JEFFERSON CITY, Mo. -- The state Supreme Court has heard arguments on two cases that could result in pending child abuse investigations being thrown out, and the removal of names from the state’s child abuse and neglect registry.
Two women filed lawsuits saying child welfare workers didn’t notify them within 90 days of initial abuse and neglect reports made against them, of the conclusions of investigations into those reports. State law allows 30 days for such allegations to be investigated and 90 days for the accused to be motified of the case worker’s finding.
Representative Bill Lant has filed a bill that would give those workers 30 business days to complete investigations. He says that would be a good starting point, the details of which could evolve during the legislative session.
“It adds nearly 30 percent to the total amount of time they have when you think about the four weekend days that month of time … in most cases it’s going to let them complete that job.”
Lant has filed the annual report on the findings of the Joint Committee on Child Abuse and Neglect. Of the findings in that report, he says he wants to focus this year on improving training and support for child welfare investigators. He thinks that will help them reduce caseloads and thereby diminish the number of cases that go beyond the statutory timelines.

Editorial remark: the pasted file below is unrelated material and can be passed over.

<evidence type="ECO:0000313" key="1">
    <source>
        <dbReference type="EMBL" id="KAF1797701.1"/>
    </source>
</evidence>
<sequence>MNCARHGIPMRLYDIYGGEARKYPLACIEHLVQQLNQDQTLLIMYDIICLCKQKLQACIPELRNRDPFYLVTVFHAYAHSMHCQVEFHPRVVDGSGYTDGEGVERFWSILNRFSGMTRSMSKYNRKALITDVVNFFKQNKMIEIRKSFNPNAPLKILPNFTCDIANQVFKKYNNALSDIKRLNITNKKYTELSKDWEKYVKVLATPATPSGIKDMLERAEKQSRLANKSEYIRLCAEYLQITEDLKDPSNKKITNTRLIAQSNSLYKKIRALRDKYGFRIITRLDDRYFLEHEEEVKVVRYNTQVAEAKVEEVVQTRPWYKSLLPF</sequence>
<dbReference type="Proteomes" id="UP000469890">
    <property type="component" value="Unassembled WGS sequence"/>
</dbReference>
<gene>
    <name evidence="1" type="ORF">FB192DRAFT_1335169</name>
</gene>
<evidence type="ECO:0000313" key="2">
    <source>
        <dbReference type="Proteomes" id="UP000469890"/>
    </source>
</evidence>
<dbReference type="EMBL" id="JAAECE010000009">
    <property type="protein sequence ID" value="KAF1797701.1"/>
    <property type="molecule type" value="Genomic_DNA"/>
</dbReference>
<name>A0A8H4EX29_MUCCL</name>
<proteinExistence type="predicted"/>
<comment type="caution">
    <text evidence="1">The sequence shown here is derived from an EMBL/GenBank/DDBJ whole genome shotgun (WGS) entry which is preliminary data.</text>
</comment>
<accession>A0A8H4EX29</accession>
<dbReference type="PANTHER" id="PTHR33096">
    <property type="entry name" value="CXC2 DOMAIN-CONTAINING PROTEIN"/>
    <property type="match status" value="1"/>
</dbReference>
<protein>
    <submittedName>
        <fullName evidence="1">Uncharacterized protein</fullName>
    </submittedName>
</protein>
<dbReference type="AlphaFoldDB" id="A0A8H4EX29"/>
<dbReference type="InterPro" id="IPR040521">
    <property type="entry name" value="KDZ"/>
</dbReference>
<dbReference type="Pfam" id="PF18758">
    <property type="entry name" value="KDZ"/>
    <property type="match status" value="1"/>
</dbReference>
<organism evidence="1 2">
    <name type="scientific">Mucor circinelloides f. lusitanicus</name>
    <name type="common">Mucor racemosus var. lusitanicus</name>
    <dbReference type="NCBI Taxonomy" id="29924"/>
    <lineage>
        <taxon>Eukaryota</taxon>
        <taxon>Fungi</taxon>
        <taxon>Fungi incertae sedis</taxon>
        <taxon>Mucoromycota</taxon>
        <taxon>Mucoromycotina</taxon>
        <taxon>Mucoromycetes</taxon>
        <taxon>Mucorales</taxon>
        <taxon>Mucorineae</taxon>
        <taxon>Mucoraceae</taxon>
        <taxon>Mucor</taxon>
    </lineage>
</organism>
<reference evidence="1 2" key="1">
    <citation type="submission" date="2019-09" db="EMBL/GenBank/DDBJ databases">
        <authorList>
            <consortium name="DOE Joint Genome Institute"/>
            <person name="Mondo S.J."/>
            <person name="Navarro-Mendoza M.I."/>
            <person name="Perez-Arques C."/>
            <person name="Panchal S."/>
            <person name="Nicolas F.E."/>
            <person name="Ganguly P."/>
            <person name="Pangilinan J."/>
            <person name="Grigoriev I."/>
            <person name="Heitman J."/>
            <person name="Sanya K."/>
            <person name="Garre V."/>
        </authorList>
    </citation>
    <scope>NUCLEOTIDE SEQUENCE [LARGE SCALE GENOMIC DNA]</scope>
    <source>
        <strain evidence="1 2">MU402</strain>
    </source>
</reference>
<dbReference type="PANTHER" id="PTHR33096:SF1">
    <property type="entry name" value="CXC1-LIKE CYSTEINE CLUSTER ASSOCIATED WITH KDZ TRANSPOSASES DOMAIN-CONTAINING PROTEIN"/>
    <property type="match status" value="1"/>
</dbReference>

Child welfare advocates are worried about how the state Supreme Court will rule on two cases related to the time it takes to investigate reports of child abuse and neglect.
Two lower courts have agreed with two women who say child welfare investigators didn’t tell them by the statutory deadline the outcome of investigations that led to their names being put on the registry of child abuse and neglect. Caseworkers have 30 days to investigate allegations and 90 days to tell the accused what they find.
Missouri Kids First Deputy Director Emily Van Schenkhof says the cases before the Supreme Court could be causing investigators to be told to rush cases.
“Saying that (caseworkers) have to have a letter out to the person … that you have to have this case decided in a certain timeframe … it’s just not possible in all cases,” says Van Schenkhof. “We’re forcing people to make decisions when they don’t have all of the facts and we want people to have quality investigations, not just simply, ‘We’ve got to meet this timeframe and if we don’t, we lose jurisdiction.’”
She worries that cases older than 90 days will be dropped.
“So where does this leave these children?” asks Van Schenkhof. “We’re dropping these children and a lot of times in very complex cases. Law enforcement doesn’t have these sort of artificial timeframes.”
The Court heard arguments in those cases December 3. Decisions could come at any time.
Representative Bill Lant (R-Pineville) has filed a bill that would allow 30 business days for investigations.